We have a difference of opinion about how we get there. And that’s fine. The Committee for the Jubilee is a dynamic group that refines and adapts its ideas to serve this shared mission. We never consider ourselves fixed or strident in our methods. We welcome the National Review’s addition to the dialogue and believe it could be a great benefit to our goals.
However, there are several inaccuracies in the National Review piece we would like to address.
First, the call to action by the Committee for the Jubilee is not “from HowlRound,” as claimed in the first sentence of the article.
As a platform for members of the theatre commons to share ideas and opinions, HowlRound accepts articles, blogs, calls to action, and opinion pieces from members of the theatre community around the globe. In that spirit of dialogue, HowlRound made space for the theatre practitioners that comprise the Committee to host the Jubilee information on its platform. We are grateful to them for that.
Second, the Jubilee isn’t “barring playwrights from selling or producing their work on the basis of race.”
All theatres have the right to program a season that speaks to its mission. It is also any theatre’s right to program and participate in a national, year long, festival honoring superlative work by underrepresented voices, and simultaneously adhere to anti-discrimination laws established by Title VI of the Civil Rights Act.
It is also important to note, when discussing the impact of theatre, the National Review article seems to posit that harm can only be quantified on the production side. We believe we must be inclusive of audiences, including the artists among them, and we address this in our FAQs. Audiences of all demographics, including straight White men, have been harmed by not seeing the full breadth of artistic excellence this nation has produced.
So how do we move towards greater equity and inclusion in the American Theatre? The Jubilee is one effort among many occurring in theatres across the country with this goal in mind. A look at statistics and objective measurements can help us quantify. Statistics help us assess where we are and what equitable competition might look like. But art also involves a qualitative measurement. The Jubilee advocates for education and discovery in order to foster relationships and perspectives, not for permanent quotas based on demographics.
Using the Dramatists Guild’s most recent numbers from The Count, one sees that production of work by men outnumbers work by women at a rate of more than 3 to 1—80% of all plays in their report were plays by men.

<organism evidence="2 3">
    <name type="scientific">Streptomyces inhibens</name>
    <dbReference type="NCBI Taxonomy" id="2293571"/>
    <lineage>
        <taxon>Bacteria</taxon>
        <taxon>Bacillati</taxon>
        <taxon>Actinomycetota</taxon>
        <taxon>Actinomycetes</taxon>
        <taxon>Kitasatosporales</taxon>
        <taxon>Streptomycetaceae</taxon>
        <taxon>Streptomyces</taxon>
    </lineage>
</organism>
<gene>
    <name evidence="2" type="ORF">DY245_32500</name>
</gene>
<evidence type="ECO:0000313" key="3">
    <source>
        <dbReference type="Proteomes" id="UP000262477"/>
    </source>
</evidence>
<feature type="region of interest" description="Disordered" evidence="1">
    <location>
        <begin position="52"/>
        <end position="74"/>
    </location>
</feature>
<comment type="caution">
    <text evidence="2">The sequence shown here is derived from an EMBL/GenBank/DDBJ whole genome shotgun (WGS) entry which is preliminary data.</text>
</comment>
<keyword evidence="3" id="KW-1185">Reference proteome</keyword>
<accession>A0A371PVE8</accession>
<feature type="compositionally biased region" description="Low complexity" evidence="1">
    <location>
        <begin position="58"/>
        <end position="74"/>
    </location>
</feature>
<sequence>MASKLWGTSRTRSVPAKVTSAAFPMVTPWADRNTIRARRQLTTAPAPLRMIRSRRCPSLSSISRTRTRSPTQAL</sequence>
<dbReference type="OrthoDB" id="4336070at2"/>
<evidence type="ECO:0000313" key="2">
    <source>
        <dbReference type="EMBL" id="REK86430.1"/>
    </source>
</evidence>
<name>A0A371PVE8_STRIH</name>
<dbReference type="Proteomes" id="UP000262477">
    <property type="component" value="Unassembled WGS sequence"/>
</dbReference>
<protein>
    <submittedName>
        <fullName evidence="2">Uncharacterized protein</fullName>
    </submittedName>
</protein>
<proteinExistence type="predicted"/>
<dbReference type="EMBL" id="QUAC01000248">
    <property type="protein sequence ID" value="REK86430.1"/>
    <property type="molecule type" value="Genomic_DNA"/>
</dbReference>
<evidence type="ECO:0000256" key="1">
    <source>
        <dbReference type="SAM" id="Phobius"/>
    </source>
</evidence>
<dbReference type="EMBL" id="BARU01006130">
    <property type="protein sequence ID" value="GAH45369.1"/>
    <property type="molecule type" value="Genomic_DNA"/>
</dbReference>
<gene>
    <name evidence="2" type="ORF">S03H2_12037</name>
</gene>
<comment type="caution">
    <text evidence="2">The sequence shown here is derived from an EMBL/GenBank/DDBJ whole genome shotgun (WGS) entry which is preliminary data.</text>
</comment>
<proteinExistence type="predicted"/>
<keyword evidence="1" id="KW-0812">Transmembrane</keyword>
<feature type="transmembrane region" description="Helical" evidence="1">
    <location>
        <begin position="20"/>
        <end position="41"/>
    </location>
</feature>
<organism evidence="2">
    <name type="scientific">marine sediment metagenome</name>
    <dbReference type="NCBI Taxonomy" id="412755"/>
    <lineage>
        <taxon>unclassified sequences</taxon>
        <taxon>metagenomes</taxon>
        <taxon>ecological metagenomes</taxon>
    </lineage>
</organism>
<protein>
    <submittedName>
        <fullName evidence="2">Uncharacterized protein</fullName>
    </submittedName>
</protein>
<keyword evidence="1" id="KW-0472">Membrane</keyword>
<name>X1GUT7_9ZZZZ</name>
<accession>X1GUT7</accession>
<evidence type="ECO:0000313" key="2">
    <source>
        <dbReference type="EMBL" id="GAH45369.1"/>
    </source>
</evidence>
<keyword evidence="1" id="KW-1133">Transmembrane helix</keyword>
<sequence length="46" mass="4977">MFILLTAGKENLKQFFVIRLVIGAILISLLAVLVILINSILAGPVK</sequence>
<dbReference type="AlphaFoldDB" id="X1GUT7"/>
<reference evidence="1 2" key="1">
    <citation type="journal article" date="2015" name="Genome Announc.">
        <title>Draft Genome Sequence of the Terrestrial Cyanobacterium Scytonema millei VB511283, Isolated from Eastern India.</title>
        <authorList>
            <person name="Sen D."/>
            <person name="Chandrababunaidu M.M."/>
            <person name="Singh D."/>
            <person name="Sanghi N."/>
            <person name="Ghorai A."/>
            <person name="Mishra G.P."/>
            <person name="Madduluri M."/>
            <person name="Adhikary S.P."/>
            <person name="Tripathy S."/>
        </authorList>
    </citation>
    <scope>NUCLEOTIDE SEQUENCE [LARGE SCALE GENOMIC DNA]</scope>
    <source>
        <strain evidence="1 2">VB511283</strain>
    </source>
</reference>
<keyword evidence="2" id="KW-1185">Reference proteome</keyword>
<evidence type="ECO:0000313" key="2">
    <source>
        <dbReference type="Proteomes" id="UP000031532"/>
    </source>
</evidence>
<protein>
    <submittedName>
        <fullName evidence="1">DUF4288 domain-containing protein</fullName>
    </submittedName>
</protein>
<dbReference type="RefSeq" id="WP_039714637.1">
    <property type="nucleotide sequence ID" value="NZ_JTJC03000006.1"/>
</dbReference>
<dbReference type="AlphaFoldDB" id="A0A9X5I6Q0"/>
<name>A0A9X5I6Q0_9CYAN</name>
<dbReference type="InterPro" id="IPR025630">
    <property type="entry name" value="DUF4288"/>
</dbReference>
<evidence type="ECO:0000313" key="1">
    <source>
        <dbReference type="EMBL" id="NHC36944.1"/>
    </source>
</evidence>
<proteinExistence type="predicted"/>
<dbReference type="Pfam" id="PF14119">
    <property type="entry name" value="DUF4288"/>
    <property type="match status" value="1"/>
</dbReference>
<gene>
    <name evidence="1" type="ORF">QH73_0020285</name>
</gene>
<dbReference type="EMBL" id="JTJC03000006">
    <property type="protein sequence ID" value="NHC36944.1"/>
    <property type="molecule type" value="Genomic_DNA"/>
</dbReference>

In the National Review article it is suggested that, “it is not clear that the problem the Jubilee 2020 is attempting to address is even much of a problem. American Theatre magazine compiles a list of the “Top 20 Most Produced Playwrights in America.” So far, the magazine notes, “2016–17 is the most diverse season yet, with 8 playwrights of color and 6 women represented…” Here, I would note first that only looking at the most produced playwrights leaves out a true picture of the field. But even taking these numbers, if 6 of 20 of the most produced playwrights are women, that’s only 33%. And that’s a problem. Using the numbers from The Count report, only 10% of all plays produced in America are by people of color. Non Hispanic Whites make up 63% of the U.S. Population. So people of color are underrepresented by almost 200% (roughly 10 per cent of plays are by people of color and in an approximately balanced world that would be closer to 30%).
The National Review article states there is a desire to work together to build meaningful and lasting diversity. One way is to build more theatres that aim specifically to serve underrepresented communities. Another way is to marshal our existing resources and make sure they are used to serve our nation’s actual population.
In terms of the actual pledge, signees never state any exclusion. Signees offer to “support a diverse, inclusive, and intersectional vision in the 2020-2021 season,” as a way of “celebrating the work of these traditionally marginalized voices.” Neither supporting nor celebrating is forbidden by Title VI of the Civil Rights Act.
The Jubilee is not a mandate. We enjoin theatres to consider what the process and the impact of leveling the playing field through their season selections would be. Then we invite theatres to join us in supporting and celebrating a movement toward equity. It is often pointed out that the Jubilee has no enforcement mechanism or police committee. The Committee does not want it to have one. If a theatre joins the vision and fulfills their mission by producing Shakespeare directed by a woman, no one is going to exclude them. If every theatre in the U.S. spent the next two and a half years searching for plays, artists, and projects to produce during this national year long theatre festival, the most expansive version of the Jubilee is fulfilled. The most expansive vision of the Jubilee is not harmed by productions of plays by straight White men. But we ask you to consider what everyone might gain from only a single season-long focus on celebrating our nation’s best artists from traditionally marginalized communities. These artists develop the essential connections of commissions, foundation support, and relationships with audiences and patrons.
We all benefit through the Jubilee. Under the current status quo, we are all denied the full breadth of the artistic landscape and the full range of voices in the United States. And all artists are denied the opportunity to compete in a more balanced marketplace, which would drive everyone—straight White men included—to create their best work.